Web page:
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I'm unit testing to see if a method is called.

[Fact]
        public void Can_Save_Project_Changes()
        {
            //Arrange
            var user = new AppUser() { UserName = "JohnDoe", Id = "1" };
            Mock<IRepository> mockRepo = new Mock<IRepository>();
            Mock<UserManager<AppUser>> userMgr = GetMockUserManager();
            userMgr.Setup(x => x.FindByNameAsync(It.IsAny<string>())).ReturnsAsync(new AppUser() { UserName = "JohnDoe", Id = "1" });
            var contextUser = new ClaimsPrincipal(new ClaimsIdentity(new Claim[]
            {
                new Claim(ClaimTypes.Name, user.UserName),
                new Claim(ClaimTypes.NameIdentifier, user.Id),
            }));
            Mock<ITempDataDictionary> tempData = new Mock<ITempDataDictionary>();
            ProjectController controller = new ProjectController(mockRepo.Object, userMgr.Object)
            {
                TempData = tempData.Object,
                ControllerContext = new ControllerContext
                {
                    HttpContext = new DefaultHttpContext() { User = contextUser }
                }
            };

            Project project = new Project()
            {
                Name = "Test",
                UserID = "1",
            };

            //Act
            Task<IActionResult> result = controller.EditProject(project);

            //Assert

            mockRepo.Setup(m => m.SaveProject(It.IsAny<Project>(), user));
            //This line still throws an error
            mockRepo.Verify(m => m.SaveProject(It.IsAny<Project>(), user));
            Assert.IsType<Task<IActionResult>>(result);
            var view = result.Result as ViewResult;
            Assert.Equal("ProjectCharts", view.ViewName);
            Assert.Equal("Project", view.Model.ToString());
        }

While debugging, I can verify that the method is actually called in the controller,

//This controller line is touched walking through the code
repository.SaveProject(project, user);

//but this repo line is not touched
public void SaveProject(Project project, AppUser user)      

Debugging doesn't actually show entrance into the repository method. The exact error is below

Expected invocation on the mock at least once, but was never performed: m => m.SaveProject(, JohnDoe)

No setups configured. Performed invocations: IRepository.ProjectClass IRepository.SaveProjects(ProjectClass, JohnDoe)'

When I do an actual integration test, the SaveProject method is touched in the repository and seems to work properly. I've also tried assigning every Project property within the unit test but got the same error result

  • You need to share the code of unit tests. And the code which you are unit testing. Only bits and pieces won't help – Chetan Ranpariya Mar 17 '18 at 4:26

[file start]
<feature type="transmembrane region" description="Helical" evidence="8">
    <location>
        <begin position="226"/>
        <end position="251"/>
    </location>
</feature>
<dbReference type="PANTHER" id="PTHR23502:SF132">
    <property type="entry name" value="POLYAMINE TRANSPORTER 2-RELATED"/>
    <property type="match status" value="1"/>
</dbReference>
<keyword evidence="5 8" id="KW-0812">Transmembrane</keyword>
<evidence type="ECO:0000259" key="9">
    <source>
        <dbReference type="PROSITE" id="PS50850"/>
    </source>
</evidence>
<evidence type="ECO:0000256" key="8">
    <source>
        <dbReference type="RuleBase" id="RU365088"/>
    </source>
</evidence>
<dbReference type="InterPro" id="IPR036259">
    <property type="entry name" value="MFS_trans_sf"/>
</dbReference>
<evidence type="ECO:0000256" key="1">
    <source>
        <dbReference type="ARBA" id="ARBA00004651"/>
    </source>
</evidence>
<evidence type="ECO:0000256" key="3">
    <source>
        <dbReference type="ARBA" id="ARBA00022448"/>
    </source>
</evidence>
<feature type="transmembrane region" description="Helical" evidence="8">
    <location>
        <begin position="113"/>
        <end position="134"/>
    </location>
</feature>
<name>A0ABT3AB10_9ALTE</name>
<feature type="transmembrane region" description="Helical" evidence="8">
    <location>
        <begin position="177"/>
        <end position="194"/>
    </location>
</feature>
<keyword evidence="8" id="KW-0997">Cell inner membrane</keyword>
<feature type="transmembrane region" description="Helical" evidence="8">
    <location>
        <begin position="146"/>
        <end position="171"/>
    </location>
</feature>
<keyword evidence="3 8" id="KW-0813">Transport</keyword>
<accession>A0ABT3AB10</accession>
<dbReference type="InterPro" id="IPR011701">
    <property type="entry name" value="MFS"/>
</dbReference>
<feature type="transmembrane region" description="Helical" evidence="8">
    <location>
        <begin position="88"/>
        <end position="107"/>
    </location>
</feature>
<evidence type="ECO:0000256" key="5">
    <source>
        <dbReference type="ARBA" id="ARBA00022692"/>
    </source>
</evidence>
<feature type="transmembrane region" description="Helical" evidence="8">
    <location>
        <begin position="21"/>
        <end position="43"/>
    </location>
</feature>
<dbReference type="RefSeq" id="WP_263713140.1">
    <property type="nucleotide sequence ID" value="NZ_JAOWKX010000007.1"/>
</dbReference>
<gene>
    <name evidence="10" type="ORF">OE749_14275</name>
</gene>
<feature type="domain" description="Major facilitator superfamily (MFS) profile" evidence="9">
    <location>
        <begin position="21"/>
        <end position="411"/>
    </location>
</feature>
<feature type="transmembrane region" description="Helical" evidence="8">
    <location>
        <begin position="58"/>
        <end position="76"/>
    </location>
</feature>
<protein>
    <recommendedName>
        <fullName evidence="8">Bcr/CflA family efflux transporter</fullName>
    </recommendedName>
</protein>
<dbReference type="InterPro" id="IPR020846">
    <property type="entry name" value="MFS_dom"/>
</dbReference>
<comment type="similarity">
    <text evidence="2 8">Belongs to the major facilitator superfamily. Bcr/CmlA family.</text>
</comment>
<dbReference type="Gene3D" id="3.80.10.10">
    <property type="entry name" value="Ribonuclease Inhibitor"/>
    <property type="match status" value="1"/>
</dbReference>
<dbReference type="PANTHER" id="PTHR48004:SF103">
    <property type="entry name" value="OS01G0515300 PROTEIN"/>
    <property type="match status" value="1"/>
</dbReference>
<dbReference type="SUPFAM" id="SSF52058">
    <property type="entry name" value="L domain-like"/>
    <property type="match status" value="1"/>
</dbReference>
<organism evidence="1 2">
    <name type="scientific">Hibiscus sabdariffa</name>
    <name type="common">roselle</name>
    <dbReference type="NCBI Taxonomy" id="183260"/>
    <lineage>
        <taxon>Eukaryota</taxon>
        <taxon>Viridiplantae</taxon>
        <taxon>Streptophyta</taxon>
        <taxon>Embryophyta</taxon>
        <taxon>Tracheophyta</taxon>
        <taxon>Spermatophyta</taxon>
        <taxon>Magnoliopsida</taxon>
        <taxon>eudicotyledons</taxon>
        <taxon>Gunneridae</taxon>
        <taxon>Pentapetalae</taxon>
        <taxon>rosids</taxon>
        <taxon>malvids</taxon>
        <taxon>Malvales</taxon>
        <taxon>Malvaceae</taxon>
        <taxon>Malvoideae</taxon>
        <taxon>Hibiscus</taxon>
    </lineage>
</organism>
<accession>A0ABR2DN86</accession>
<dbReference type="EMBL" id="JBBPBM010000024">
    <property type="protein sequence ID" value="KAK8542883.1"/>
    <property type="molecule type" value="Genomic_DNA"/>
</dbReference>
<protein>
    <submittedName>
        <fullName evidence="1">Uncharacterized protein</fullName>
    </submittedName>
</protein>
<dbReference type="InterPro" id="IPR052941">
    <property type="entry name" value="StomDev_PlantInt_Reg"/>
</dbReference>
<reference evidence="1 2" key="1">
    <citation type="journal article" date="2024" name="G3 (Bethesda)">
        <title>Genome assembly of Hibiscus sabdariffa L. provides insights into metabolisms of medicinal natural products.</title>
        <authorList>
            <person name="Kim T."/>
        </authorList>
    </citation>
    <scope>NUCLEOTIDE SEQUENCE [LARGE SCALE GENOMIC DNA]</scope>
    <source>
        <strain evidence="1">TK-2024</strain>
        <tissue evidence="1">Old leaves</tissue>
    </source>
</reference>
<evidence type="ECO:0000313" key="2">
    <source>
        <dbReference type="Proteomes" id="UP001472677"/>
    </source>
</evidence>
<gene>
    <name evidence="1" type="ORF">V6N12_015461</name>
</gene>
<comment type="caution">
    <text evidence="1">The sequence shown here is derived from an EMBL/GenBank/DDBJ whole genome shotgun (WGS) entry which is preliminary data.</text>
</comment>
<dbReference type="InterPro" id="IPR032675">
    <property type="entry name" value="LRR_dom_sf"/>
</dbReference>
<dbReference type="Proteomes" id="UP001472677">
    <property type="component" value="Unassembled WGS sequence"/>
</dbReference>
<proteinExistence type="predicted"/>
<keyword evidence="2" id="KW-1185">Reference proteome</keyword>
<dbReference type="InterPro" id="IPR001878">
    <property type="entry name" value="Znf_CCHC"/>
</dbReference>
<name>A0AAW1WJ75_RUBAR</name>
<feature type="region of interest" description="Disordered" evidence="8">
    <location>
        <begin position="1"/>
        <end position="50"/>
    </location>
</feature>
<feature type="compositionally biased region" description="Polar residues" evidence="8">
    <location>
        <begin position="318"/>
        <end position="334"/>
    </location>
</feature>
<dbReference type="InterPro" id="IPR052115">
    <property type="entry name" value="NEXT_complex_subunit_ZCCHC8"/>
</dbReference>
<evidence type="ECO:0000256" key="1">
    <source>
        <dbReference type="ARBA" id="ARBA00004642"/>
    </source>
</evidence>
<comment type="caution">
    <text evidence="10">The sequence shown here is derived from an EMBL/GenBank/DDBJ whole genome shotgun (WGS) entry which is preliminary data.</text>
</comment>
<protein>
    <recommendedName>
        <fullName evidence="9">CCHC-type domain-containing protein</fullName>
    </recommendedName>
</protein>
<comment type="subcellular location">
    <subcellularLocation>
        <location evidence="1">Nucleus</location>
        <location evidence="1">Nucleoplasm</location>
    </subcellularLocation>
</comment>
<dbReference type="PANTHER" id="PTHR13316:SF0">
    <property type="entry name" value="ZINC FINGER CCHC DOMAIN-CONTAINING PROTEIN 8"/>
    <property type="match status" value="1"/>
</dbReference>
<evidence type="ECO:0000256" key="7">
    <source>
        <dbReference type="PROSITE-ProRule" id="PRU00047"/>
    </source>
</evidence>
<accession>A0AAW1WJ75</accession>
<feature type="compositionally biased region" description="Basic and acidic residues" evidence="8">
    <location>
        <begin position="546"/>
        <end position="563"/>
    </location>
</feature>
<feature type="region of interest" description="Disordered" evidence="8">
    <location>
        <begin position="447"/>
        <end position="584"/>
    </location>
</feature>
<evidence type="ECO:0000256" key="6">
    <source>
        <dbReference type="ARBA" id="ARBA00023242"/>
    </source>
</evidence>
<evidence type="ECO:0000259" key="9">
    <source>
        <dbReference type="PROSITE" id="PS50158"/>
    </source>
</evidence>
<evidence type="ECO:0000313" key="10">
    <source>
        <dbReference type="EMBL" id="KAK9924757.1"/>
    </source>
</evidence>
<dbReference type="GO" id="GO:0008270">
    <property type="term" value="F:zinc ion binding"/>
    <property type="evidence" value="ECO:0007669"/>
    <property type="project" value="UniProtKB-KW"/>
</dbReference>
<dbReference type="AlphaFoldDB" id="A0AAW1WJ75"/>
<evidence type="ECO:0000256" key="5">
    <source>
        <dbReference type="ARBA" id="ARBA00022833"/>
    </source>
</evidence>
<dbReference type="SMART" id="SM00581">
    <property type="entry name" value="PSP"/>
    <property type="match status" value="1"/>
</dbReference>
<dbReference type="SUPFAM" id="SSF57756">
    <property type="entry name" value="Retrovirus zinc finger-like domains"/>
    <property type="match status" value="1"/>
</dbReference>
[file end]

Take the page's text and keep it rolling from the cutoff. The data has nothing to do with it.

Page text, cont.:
• If the project and user are not the exact objects as in the verify, then your test will fail and give that exception – CodingYoshi Mar 17 '18 at 4:46
  • @CodingYoshi Based on the Performed invocations message, you have the right answer, so why are you posting it as a comment rather than an answer? If the OP accepts your answer it will prevent people wasting time coming to offer an answer to a solved question. – Richardissimo Mar 17 '18 at 5:28
  • This is why mocking is a dangerous ridiculous religion. mickyd.wordpress.com/2016/05/25/… – MickyD Mar 17 '18 at 6:58
  • Don't throw the baby out with the bathwater, @MickyD. Just because in some situations mocking isn't a great idea, doesn't mean it's never valuable. When I test my data layer, I do it as you said: as an integration test, with no mocking; because mocking the database takes a fair effort, and the likelihood is that you mock it incorrectly, invalidating your tests. However, I use Mocking for all the other layers of my application, because otherwise the cost of writing and maintaining integration tests is exponentially higher. If you don't want that tool in your toolbelt, that's up to you. – Richardissimo Mar 17 '18 at 20:20
2

I'm going to go a step further than Yoshi's comment.

The Performed invocations message tells you the method was called but not with the parameters that you were verifying. My guess based on the messages is that there's something wrong with the first parameter.

You would need to post the test for me to be able to be more specific.

Update (after the Test was added)

Change userMgr.Setup to return your 'user' variable, not a duplicate. Despite what I said earlier, this was the cause of your failure - the code being tested was being given a duplicate, and Moq was correctly saying that your method had not been called with user because it had been called with the duplicate. So changing it to this fixes the problem: